Nickel is a silver-white metal with a natural hardness that makes it useful in strengthening other metals, such as iron, copper, chromium, and zinc. These mixtures of metals are called alloys. Nickel alloys are used to make stainless steel, batteries, valves, heat exchangers, coins and jewelry. Nickel salts are used in plating. Other nickel compounds are used as catalysts that speed up the rate of chemical reactions in certain industrial processes.

Workers can come into contact with nickel in a variety of ways. Nickel dusts, fumes, powders, and solutions may cause respiratory (inhalation) and/or skin problems. When you breathe nickel dust, larger particles tend to stay in the nose, while smaller particles enter the lungs. The particles in the lungs may enter the bloodstream. Some nickel particles may leave your body with mucus that you spit out or swallow. Nickel that comes into contact with your skin can also enter the bloodstream, where it travels mainly to the kidneys. Nickel from the bloodstream can leave the body through urine.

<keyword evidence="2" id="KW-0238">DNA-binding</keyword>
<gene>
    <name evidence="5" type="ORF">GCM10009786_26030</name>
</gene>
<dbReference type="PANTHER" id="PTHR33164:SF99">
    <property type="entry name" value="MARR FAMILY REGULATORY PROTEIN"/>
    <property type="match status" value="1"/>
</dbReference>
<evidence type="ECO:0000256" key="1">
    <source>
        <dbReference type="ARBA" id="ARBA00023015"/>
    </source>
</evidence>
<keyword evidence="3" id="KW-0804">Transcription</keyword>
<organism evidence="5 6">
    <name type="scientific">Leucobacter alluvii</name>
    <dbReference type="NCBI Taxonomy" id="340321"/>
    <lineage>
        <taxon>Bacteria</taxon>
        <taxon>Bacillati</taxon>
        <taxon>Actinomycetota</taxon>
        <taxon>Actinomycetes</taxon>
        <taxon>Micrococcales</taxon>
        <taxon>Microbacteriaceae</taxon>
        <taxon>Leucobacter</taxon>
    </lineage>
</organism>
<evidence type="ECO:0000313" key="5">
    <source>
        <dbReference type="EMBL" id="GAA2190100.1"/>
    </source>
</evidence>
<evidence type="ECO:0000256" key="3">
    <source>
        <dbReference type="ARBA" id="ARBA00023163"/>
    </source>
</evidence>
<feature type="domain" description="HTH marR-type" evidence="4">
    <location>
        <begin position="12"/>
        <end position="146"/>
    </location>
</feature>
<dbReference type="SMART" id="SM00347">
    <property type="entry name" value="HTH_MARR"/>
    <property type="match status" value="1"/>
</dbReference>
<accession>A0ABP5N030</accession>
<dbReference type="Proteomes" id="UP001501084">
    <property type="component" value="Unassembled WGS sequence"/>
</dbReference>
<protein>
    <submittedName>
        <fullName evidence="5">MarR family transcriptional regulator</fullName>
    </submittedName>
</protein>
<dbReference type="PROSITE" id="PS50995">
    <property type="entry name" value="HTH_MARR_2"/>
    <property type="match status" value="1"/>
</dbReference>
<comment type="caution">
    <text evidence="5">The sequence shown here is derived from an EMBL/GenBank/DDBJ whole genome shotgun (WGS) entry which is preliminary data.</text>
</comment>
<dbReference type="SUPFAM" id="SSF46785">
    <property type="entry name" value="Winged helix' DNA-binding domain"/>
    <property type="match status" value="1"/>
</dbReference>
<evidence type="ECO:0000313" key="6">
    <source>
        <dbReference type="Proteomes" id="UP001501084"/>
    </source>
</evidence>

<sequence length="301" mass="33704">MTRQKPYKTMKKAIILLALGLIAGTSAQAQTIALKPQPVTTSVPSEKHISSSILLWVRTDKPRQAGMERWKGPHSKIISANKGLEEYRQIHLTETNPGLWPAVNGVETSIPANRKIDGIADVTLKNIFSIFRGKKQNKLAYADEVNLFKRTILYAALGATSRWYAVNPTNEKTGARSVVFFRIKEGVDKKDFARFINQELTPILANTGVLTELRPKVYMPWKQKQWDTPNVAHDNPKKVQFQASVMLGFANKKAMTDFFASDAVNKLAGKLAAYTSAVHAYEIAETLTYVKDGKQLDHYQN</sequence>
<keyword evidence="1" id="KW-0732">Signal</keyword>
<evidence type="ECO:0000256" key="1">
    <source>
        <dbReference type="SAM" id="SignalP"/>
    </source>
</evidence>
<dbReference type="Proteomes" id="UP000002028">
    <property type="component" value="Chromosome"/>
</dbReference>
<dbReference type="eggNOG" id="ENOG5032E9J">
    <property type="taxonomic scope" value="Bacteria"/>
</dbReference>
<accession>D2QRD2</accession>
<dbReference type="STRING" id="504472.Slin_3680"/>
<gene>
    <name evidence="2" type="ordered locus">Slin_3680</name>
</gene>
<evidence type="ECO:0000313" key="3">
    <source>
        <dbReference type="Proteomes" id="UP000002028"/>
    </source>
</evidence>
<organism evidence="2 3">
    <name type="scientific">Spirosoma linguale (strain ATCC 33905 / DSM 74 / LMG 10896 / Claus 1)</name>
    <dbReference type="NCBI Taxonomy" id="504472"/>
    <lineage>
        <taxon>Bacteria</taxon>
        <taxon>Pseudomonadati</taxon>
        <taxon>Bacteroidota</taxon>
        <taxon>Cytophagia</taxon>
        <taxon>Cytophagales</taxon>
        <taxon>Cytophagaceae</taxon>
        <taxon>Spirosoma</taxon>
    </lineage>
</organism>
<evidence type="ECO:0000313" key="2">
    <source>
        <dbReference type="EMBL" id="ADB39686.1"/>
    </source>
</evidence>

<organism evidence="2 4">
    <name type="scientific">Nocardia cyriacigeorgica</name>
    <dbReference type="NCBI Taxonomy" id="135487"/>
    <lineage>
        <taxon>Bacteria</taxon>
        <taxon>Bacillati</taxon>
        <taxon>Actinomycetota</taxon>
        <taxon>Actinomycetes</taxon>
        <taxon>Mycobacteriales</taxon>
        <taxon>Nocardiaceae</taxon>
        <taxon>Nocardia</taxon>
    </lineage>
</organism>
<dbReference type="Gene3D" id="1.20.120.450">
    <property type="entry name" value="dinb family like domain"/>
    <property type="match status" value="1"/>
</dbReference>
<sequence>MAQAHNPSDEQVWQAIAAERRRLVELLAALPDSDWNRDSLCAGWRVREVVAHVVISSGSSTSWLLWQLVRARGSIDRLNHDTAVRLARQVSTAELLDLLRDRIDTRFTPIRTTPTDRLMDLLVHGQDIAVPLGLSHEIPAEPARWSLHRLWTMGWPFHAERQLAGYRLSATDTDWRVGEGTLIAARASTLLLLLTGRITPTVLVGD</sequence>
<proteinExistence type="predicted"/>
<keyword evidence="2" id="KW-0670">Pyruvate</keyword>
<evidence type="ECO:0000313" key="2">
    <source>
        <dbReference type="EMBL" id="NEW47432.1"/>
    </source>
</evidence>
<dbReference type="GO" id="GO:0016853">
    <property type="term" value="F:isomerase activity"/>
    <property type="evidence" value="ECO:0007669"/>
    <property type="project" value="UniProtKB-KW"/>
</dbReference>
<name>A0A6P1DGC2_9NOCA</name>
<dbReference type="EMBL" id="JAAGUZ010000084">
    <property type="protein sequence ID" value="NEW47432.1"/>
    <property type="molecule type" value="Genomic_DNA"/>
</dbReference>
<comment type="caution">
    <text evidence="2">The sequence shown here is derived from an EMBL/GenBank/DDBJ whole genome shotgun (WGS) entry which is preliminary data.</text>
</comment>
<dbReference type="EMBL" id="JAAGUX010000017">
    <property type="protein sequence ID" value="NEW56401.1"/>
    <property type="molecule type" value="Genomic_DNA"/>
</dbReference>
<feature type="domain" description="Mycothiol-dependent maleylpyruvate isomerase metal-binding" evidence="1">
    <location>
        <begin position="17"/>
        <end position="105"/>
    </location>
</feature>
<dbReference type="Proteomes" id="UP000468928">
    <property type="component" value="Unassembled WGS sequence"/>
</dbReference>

Exposure to nickel may affect your health in a number of ways, depending on a several factors: the route by which it entered your body; how much nickel you came into contact with; and the duration of the contact. Health effects may include skin allergies, harm to the blood and kidneys, chronic bronchitis, and reduced lung function. Additionally, nickel is known to cause cancer of the lung and nasal sinus in humans.

An examination by a physician trained to recognize signs of exposure to nickel could help identify some of the health effects of such an exposure. The physician can then advise you on how to reduce your health risks and refer you for additional testing if necessary.

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